Seventeen-year-old Henry Newman knows how tempting it is to reach for his buzzing cellphone for a quick update from behind the wheel, so he makes sure to put the phone in his glove compartment.
“If you look away from the road for three seconds, it’s like driving through a football field blind,” he said. “There are too many things at risk (by) doing that.”
The soon-to-be Atascadero High School senior is a member of San Luis Obispo County’s branch of Friday Night Live, a statewide organization that promotes teen safety through school chapters that address alcohol, tobacco and other safety issues.
The teen program, run by the county, was aided by grant money Tuesday.
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The Allstate Foundation, a charitable arm of the Illinois-based insurance company, donated $500 to the San Luis Obispo County chapter.
The money will go toward Allstate’s X the Txt campaign, which targets the dangers of distracted driving by encouraging locals to pledge to stay safe.
In January 2009, it became illegal in California for motorists to read or write text messages while driving. Those caught receive a citation and a fine.
When drivers text while driving, it decreases their reaction time.
Nearly 5,500 people died in 2009 in crashes involving a distracted driver, according to the latest figures from the U.S. Department of Transportation. The statistic included all forms of distracted driving, including eating or fidgeting with the radio.
Newman said his group’s campaign needs to continue.
He was outraged recently when he saw a driver eating, talking on a cellphone and steering with one knee.
“We can’t emphasize how important it is to get this message out,” CHP Captain Bill Vail said.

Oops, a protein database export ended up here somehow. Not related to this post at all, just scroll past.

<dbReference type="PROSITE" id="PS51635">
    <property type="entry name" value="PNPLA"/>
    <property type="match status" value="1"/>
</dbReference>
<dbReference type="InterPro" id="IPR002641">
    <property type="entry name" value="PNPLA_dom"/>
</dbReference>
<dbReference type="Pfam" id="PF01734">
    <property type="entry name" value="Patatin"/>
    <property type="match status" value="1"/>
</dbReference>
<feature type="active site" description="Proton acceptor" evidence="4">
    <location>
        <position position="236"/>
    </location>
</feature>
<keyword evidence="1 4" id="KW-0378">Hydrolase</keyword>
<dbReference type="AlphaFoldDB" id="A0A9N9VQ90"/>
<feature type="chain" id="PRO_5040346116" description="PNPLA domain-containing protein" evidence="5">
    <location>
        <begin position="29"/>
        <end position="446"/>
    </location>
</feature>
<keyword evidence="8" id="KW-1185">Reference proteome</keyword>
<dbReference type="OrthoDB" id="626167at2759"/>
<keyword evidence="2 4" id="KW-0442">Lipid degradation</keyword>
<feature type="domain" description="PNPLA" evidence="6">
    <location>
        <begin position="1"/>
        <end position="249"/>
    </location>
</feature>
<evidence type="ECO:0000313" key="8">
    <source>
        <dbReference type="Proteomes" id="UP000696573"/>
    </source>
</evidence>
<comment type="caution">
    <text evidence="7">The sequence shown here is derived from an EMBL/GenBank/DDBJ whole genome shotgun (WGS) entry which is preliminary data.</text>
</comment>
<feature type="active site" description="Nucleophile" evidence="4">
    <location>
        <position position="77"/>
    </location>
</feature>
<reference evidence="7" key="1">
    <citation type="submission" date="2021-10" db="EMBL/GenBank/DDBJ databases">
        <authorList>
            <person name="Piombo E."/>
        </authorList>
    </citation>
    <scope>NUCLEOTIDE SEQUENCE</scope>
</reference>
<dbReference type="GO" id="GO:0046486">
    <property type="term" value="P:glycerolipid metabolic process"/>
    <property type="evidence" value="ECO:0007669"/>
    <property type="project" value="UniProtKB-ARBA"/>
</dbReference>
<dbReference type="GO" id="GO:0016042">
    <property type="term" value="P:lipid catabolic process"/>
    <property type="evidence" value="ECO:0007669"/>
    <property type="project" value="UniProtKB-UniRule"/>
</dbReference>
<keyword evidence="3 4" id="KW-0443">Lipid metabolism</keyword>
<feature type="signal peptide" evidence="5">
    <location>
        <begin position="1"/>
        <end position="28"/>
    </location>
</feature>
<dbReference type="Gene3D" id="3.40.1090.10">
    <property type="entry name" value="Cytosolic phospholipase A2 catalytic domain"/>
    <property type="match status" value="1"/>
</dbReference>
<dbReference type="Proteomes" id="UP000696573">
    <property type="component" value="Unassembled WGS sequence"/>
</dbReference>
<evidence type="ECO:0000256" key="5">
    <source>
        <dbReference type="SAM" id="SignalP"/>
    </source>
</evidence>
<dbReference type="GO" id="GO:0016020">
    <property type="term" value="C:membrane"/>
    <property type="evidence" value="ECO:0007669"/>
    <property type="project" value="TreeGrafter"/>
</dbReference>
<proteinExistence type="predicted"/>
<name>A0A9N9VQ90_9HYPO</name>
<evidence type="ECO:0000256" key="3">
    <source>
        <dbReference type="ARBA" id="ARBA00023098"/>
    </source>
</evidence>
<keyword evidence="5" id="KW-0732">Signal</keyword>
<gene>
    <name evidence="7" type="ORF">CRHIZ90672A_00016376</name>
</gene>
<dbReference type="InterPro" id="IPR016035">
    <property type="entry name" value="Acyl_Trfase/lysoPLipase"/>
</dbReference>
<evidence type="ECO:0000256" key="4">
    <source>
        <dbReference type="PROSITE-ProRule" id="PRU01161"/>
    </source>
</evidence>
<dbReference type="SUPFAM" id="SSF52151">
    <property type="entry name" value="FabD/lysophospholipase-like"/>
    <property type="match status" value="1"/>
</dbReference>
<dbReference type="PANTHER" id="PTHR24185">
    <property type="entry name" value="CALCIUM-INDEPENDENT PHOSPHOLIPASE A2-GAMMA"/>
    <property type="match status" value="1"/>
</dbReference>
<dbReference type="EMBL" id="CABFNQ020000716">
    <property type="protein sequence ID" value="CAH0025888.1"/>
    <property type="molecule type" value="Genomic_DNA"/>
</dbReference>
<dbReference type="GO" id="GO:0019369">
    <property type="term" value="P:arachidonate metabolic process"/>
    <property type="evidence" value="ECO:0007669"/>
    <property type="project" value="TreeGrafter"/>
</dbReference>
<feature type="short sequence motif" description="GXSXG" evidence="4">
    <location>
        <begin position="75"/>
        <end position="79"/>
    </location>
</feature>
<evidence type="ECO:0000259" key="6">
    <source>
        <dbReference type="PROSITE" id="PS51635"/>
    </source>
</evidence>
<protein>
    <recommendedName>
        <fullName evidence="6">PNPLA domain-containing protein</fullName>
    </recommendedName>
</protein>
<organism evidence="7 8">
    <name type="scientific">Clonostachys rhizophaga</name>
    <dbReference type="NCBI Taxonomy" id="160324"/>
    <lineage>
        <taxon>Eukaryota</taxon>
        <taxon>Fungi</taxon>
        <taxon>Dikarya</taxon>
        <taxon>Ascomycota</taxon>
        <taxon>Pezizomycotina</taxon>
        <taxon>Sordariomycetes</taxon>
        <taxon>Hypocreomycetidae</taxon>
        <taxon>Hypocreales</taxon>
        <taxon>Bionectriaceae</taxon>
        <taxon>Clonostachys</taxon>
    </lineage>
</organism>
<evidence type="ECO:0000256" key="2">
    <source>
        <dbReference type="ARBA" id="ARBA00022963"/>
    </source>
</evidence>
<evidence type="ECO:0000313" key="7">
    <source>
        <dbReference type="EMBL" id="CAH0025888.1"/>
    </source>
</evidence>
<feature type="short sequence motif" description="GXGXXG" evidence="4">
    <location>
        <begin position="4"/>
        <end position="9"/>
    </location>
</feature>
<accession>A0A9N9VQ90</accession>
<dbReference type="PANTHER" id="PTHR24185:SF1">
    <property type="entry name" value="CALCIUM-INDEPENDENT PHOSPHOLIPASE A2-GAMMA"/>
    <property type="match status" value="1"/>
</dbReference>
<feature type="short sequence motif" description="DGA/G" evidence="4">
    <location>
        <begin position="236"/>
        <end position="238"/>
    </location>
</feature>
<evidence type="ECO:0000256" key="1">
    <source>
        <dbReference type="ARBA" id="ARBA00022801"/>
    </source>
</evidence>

Friday Night Live teens reached out with X the Txt to more than 7,500 students and adults at Arroyo Grande, Morro Bay, Atascadero, Templeton and Paso Robles high schools in the 2010-11 school year. They spoke at lunchtime activities, open houses, freshman orientations, local church youth groups and 4H programs.
The grant money will fund more work for the teens’ anti-text messaging campaign, specifically covering posters, bracelets and other materials and events.
“Our young people will drive the message because of their passion, but the extra funding is a bonus,” Friday Night Live coordinator Kim Mott said.
That passion is what keeps 17-year-old Kodie Hood committed to the messages she promotes from Friday Night Live.
“I definitely learned more from the personal stories I hear and get more involved with it,” she said. The soon-to-be Atascadero High School senior also said she’s been known to take her friends’ cellphones away when they use them while driving.
“I throw it in the back of the car,” she said. “I say, ‘I’m sorry, but I don’t want to die. (Your cellphone) is really not that important. It can wait a minute.’ ”
The public can check out the teens’ campaign at the California Mid-State Fair and local farmers markets this summer.